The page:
Over the long term, drinking alcohol increases your risk of serious illnesses, such as mouth, throat and breast cancer1. Of course, not everyone who drinks will get cancer. But scientists have found that some cancers are more common in people who drink alcohol than those who don’t.
- Drinking alcohol can increase your risk of Bowel cancer2
- Breast cancer
- Laryngeal cancer (voice box)
- Liver cancer
- Mouth cancer
- Oesophageal cancer (food pipe)
- Pharyngeal cancer (upper throat).
One study has estimated that around 4% of all cancers are due to alcohol consumption3.
Heavy drinking can cause cirrhosis of the liver (where damage to the liver causes scar tissues to build up) which can then lead to cancer.
Throw cigarettes into the mix when you’re drinking and you increase the risk of damage caused to your body’s cells.
Smoking and drinking together increases your risk of developing throat and mouth cancer more than doing either on their own. A recent review of studies looked at how often oral and upper throat cancers happen in those who drink and smoke. It found that those who drank but had never smoked were around a third more likely to develop oral or upper throat cancer compared with non-drinkers. However, of those people who currently smoke or used to smoke the risk was almost three times higher compared with non-drinkers who have never smoked4.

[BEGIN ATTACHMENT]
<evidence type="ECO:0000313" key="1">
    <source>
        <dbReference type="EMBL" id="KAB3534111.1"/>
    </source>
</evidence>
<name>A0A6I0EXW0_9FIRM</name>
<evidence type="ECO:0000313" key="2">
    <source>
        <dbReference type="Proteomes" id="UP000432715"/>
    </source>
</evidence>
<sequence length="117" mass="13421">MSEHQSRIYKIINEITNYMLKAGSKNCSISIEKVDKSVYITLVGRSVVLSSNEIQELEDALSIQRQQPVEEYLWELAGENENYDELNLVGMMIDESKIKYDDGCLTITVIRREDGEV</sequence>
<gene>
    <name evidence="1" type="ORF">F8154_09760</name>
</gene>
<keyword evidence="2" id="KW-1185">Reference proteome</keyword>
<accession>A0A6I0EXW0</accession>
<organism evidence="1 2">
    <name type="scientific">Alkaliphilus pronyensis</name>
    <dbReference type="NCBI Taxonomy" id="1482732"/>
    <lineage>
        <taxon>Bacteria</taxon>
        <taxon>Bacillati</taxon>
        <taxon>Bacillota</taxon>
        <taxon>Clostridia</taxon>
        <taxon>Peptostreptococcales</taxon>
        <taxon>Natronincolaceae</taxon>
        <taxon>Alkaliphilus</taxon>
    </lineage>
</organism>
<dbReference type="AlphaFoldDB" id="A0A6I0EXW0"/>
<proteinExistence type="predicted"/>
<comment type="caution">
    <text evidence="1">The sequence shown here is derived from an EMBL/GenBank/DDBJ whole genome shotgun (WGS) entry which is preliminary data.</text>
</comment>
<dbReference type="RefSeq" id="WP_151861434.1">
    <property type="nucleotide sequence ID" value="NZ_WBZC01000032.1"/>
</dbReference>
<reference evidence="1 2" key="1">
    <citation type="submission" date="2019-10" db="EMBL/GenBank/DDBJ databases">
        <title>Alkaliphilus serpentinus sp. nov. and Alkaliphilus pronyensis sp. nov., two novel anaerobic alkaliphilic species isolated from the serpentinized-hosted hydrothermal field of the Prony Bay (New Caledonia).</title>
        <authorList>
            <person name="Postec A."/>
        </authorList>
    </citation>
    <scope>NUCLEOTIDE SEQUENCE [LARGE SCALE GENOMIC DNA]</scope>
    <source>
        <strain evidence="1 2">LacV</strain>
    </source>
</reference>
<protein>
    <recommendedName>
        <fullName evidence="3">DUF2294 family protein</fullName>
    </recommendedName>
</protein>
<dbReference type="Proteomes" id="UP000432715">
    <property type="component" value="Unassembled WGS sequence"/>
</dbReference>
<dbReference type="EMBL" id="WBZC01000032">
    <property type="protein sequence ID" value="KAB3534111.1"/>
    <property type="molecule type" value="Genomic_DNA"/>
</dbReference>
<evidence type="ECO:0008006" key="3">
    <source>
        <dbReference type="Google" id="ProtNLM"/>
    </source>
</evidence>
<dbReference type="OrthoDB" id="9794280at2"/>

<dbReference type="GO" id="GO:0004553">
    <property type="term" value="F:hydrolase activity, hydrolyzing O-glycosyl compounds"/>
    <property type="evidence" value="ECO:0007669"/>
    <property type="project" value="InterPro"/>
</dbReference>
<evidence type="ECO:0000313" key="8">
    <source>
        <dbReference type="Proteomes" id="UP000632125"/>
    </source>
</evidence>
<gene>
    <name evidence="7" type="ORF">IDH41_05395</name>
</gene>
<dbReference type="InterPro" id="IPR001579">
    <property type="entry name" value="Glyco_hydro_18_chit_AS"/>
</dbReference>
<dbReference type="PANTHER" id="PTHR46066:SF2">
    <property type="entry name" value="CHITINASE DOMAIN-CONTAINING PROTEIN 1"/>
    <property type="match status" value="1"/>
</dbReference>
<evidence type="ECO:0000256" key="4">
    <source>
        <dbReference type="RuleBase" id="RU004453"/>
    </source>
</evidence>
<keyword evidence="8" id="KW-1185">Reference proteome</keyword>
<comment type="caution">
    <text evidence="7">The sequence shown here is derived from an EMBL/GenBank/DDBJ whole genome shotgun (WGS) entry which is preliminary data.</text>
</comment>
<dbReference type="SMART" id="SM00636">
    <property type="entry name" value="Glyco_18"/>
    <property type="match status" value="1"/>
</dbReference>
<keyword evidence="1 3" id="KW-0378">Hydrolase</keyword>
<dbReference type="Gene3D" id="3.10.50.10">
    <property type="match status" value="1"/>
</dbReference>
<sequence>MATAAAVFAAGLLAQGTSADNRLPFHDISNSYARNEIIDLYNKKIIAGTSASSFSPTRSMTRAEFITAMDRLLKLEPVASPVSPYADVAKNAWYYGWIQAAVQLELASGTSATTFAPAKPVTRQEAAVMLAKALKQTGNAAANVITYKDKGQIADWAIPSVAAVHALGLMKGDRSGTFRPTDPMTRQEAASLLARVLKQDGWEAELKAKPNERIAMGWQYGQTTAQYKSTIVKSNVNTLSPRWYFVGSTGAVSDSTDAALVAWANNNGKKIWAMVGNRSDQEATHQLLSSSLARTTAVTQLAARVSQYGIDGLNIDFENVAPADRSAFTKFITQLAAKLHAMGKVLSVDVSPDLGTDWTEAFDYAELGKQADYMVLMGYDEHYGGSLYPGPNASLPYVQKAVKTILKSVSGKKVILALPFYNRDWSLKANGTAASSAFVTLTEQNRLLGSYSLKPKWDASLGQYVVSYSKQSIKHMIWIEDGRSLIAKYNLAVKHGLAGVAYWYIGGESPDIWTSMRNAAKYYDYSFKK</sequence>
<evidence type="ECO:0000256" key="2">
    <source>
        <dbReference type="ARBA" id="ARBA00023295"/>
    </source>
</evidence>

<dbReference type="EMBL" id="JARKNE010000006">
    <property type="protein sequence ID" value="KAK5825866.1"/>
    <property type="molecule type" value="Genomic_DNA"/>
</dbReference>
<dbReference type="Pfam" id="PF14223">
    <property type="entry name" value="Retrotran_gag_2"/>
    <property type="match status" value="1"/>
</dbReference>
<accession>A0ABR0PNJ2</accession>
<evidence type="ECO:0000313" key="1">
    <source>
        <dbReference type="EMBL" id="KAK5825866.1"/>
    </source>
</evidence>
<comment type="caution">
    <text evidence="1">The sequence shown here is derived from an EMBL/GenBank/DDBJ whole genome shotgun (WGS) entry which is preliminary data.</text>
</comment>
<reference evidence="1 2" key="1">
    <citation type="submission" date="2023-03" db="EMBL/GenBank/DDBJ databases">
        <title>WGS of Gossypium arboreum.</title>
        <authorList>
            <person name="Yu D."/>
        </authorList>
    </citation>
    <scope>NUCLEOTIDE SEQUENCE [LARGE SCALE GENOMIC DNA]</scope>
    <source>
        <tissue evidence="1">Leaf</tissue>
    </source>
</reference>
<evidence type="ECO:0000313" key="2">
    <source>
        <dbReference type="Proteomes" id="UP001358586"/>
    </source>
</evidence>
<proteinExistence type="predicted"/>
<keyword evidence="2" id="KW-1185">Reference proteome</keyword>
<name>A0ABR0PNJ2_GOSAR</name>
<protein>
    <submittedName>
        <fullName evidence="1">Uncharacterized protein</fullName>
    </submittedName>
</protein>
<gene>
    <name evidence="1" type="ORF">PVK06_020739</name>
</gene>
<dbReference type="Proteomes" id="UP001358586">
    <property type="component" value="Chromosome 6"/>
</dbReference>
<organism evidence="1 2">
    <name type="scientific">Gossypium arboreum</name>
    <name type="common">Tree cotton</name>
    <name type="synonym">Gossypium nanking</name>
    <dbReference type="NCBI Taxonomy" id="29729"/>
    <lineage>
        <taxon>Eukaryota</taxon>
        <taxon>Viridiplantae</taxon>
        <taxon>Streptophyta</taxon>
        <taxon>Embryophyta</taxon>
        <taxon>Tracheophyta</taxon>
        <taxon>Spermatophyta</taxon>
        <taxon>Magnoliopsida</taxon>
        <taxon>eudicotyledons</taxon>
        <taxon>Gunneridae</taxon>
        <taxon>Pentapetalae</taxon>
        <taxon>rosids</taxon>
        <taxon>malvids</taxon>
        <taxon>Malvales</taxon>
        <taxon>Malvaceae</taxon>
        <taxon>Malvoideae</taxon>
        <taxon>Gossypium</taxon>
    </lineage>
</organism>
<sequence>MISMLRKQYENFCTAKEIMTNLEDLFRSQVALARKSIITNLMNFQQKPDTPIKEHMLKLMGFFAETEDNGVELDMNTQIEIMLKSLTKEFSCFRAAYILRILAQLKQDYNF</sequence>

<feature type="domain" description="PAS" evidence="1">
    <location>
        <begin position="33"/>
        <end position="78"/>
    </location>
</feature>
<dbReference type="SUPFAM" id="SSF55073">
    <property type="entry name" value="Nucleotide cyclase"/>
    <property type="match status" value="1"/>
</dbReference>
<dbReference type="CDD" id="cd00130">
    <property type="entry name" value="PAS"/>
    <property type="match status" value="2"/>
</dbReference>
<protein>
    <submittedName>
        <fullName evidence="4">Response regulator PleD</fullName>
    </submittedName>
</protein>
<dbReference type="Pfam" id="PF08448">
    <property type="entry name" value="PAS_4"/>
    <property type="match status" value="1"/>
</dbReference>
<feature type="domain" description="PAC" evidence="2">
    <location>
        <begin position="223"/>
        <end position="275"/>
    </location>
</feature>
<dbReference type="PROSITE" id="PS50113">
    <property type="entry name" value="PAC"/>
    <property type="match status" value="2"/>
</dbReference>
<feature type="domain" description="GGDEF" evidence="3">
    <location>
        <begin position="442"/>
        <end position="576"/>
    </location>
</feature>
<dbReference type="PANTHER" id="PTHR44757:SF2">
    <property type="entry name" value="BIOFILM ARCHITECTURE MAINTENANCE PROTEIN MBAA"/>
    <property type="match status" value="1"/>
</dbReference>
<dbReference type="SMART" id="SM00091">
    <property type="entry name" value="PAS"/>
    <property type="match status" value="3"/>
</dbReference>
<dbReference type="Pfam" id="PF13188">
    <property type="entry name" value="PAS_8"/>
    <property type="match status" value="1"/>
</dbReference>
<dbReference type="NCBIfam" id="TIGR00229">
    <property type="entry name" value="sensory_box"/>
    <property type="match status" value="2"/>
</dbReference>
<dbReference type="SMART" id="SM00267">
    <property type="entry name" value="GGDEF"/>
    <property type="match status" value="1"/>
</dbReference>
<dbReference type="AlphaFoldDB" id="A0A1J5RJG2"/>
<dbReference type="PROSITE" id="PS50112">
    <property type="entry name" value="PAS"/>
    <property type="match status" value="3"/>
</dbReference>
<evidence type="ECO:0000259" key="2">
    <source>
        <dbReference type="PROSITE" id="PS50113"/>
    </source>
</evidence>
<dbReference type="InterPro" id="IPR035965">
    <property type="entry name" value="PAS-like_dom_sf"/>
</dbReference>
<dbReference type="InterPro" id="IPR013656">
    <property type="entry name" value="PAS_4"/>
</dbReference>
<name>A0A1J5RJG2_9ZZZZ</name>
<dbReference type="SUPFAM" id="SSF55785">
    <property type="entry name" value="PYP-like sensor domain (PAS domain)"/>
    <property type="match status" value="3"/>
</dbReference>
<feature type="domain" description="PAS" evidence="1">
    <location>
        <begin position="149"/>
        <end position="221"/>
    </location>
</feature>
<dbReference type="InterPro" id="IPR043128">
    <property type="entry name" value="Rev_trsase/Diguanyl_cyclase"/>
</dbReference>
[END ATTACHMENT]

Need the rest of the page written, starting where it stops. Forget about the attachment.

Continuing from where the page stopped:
Heavy drinking also causes: heart disease, stroke, high blood pressure, stomach ulcers, pancreatitis and, of course, injuries.
In the past there has been debate about low-levels of certain alcohol being good for us, such as 'is red wine good for heart?' However, the most recent research has found that any protective effect of alcohol is ultimately out-weighed by the associated health risk. The small protective effect that can be found at very low drinking levels is limited to women aged 55 and over.
In any case, it has never been though that alcohol has any protective benefits against cancer. It’s the alcohol molecule itself that does the damage to our bodies and increases our risk of diseases such as cancer. It doesn’t matter what form alcohol comes in: beer, spirits or wine - they all put our long-term health at risk.
The more you drink, the greater your risk of developing cancer
The Chief Medical Officers' (CMO) alcohol unit guidelines advises that people should not regularly drink more than 14 units a week to keep health risks from alcohol low. If you do choose to drink, it is best to spread your drinks evenly throughout the week. If you wish to cut down the amount you are drinking, a good way to do this is to have several drink-free days per week.